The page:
African American little girl reading Bible while sitting on bench in church with man in background

“For, behold, the darkness shall cover the earth, and gross darkness the people: but the LORD shall arise upon thee, and His glory shall be seen upon thee.”

—Isaiah, Chapter 60, Verse 2

The Honorable Elijah Muhammad, the Eternal Leader of the Nation of Islam, warned of the fast-approaching darkness that will cover the earth and its people. His National Representative, the Honorable Minister Louis Farrakhan, has continued to warn the world of that which was prophesied in scripture. 

In February 2020, during the Nation of Islam’s annual Saviours’ Day convention, the Minister warned of the “unraveling of a great nation.” He described America as a country “unraveling right in front of your eyes” and “cascading downward,” with the country’s moral fiber going down into the gutter.

Ishmael Muhammad

National and world events during the past four years have borne witness to his words, as the COVID-19 pandemic shut the world down shortly after his message. 

Today, war rages in several countries, as U.S.-backed Israeli forces commit genocide against the Palestinian people and reports come out of possible genocide in Sudan. The U.S. has a growing number of homeless people and a growing hunger crisis, amid continued issues of police brutality and oppressive tactics against Black, Latino and Indigenous people.

On top of events in the news, people are facing trials and hardships in their personal lives. With darkness, chaos and confusion covering the earth, how can the believer in Allah (God) keep from unraveling? 

Faith during a time of unraveling

During his February 2020 message titled, “The Unraveling of a Great Nation,” Minister Farrakhan lifted Surah 16, verse 92 from the Holy Qur’an, the Islamic book of scripture, which states: “And be not like her who unravels her yarn, disintegrating it into pieces, after she has spun it strongly.”

“‘Her’ here is not talking about a woman, as such. But if you see somebody knitting something with a design and they leave it not secured one stitch, and then the same woman who stitched it strongly starts pulling on the yarn that she has knitted until it comes to pieces,” he said.

Faith begins with Allah (God). “Our faith life is designed for the believer to put his and her trust in Allah, in the Honorable Elijah Muhammad and the Honorable Minister Louis Farrakhan.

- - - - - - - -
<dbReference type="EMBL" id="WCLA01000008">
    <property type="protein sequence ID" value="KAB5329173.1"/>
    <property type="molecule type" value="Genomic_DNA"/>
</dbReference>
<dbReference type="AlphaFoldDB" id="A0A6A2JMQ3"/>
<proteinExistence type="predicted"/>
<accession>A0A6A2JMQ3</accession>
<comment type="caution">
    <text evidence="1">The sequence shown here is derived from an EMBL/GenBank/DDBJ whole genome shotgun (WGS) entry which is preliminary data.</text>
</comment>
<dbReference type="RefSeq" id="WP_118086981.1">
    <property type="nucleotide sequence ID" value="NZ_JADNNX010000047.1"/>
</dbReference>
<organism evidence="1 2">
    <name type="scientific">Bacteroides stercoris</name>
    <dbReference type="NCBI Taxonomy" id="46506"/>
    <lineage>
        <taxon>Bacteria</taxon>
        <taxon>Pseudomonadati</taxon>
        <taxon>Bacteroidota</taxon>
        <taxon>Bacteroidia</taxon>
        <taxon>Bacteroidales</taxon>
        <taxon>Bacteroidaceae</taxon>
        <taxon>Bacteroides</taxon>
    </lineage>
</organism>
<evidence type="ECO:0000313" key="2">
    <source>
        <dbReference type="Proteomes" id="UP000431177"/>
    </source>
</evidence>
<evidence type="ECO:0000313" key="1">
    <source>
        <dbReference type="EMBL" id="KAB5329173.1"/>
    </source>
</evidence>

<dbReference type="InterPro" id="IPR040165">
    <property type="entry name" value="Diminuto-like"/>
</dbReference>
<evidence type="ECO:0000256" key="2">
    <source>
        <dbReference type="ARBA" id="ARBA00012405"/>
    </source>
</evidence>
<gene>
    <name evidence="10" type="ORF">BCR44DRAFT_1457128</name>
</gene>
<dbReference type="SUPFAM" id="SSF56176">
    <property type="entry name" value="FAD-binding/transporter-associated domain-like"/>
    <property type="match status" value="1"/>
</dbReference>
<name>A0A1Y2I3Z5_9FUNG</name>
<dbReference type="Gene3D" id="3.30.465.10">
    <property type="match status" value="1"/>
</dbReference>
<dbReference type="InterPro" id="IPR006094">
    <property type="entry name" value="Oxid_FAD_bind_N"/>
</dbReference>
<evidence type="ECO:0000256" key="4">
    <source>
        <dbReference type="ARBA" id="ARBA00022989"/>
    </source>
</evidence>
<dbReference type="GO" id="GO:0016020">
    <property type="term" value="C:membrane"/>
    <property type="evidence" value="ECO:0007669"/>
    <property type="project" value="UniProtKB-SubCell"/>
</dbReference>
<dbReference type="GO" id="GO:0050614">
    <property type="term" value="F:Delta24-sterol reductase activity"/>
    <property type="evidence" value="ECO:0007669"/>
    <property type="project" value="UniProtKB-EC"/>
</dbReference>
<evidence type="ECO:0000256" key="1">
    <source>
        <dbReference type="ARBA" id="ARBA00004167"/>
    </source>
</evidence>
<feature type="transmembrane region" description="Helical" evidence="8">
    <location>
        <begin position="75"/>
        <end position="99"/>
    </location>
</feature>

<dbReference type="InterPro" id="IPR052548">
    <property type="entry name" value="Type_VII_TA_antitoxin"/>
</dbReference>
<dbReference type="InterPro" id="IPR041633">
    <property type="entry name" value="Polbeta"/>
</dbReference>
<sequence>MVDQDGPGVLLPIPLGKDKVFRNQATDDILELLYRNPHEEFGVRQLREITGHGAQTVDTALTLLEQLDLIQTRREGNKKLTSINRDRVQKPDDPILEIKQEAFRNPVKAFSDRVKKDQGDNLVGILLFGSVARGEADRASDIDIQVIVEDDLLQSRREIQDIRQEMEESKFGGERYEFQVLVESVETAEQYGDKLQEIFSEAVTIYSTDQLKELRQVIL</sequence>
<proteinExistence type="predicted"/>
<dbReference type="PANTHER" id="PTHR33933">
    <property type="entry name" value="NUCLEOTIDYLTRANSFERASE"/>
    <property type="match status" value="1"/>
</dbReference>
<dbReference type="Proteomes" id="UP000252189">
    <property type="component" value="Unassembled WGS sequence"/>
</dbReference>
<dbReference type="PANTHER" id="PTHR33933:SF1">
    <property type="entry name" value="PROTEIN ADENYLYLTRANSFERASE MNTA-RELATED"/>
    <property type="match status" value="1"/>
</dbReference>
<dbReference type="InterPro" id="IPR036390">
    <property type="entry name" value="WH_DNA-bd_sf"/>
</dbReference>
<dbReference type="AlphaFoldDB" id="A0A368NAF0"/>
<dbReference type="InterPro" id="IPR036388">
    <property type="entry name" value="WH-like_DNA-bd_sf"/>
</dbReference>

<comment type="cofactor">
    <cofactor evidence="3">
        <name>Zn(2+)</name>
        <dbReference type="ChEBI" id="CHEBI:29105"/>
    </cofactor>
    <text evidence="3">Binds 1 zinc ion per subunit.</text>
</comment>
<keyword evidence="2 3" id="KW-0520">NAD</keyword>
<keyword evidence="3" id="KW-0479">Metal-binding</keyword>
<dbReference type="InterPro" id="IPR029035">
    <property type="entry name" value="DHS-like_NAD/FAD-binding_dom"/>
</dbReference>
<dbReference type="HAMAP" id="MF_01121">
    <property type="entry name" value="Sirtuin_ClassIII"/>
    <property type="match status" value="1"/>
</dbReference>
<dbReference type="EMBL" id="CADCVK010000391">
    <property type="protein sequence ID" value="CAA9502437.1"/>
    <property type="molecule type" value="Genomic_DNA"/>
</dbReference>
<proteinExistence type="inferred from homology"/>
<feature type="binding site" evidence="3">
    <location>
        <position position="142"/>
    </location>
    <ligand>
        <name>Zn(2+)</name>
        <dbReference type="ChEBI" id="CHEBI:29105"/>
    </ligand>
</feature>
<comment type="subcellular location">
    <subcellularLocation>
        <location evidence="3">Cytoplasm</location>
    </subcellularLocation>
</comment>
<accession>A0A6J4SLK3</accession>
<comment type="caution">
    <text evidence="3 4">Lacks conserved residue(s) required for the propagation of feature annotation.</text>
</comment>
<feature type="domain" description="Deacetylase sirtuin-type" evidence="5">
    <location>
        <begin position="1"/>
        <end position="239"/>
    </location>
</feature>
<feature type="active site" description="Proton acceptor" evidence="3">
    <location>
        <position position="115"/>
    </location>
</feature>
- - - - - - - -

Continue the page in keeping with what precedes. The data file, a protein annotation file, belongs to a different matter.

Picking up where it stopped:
We knit our faith through prayer, fasting, charity, acts of kindness, and all of this is a demonstration of our faith in Allah,” Student Minister Ishmael Muhammad, National Assistant to the Honorable Minister Louis Farrakhan, said to The Final Call.

“But we have to knit that faith by carrying into practice the principles of the faith, otherwise, it starts unraveling and our faith starts disintegrating into pieces. And when you unravel something, you undo twisted, knitted or woven threads,” he continued. “Our life is woven according to the Word of Allah, His promise and what He said He will do and what He is doing that strengthens our faith.

If we see His hand in all of the circumstances and events in the world, then our head is lifted because everything that the Honorable Elijah Muhammad and the Honorable Minister Louis Farrakhan has said from Allah, we see, we witness. So, we should be strengthened by the fact that His word is manifesting, His Word is unfolding.”

Rev. Dr. Anika Wilson-Brown grew up in Union Temple Baptist Church in southeast Washington, D.C. Though she is new in the realm of head leadership, she has been part of the ministry all her life. She succeeded her parents, Rev. Willie Wilson and Rev. Mary Lewis Wilson and is now the lead pastor of Union Temple.

She expressed to The Final Call that it’s important to keep perspective, as suffering, affliction and trials are a part of life.

“Suffering does come, suffering does happen, but that God is always present with us. And some would even go as far to say that God cares and God is intentionally concerned about those who suffer most, who are the most suppressed, the most marginalized, the most pushed to the side,” she said.

“We see stories in scripture that God is present with us even in those times. So, I think we have to be honest about how we feel and what we’re experiencing, but also keep an upward perspective where we can just look forward to the intervention of God, the relief of God, the healing power of God.”

Student Min. Ishmael Muhammad described faith as having complete trust in Allah (God), in the unseen and in that which the Lord said would happen. He advised the believers against doubt and disappointment and noted that faith requires complete confidence.

“Trust in Allah for the reward that He promises to the faithful. But it’s unseen. It’s not yet realized,” he said. Faith is rewarded because, as Minister Farrakhan explained, complete trust and faith in Allah is necessary so that you don’t unravel during trying times, he continued.

Student Min. Ishmael Muhammad also lifted several biblical scriptures that speak to today’s time: “And ye shall hear of wars and rumours of wars: see that ye be not troubled: for all these things must come to pass, but the end is not yet.

For nation shall rise against nation, and kingdom against kingdom: and there shall be famines, and pestilences, and earthquakes, in divers places” (Matthew 24:6-7); “And when these things begin to come to pass, then look up and lift up your heads, for your redemption draweth nigh.” (Luke 21:28).

“Evidently, heads start going down with the darkness that has overspread and the hopelessness and despair that is in the world. So even the believer’s head starts going down.

But when you see your Lord moving, you see your Lord acting, that should lift up the believers’ head to know that our God is God who came in the Person of Master Fard Muhammad and the Honorable Elijah Muhammad, His Messiah, the Honorable Minister Louis Farrakhan, His divine reminder, servant, warner in our midst,” Student Min. Ishamel Muhammad said.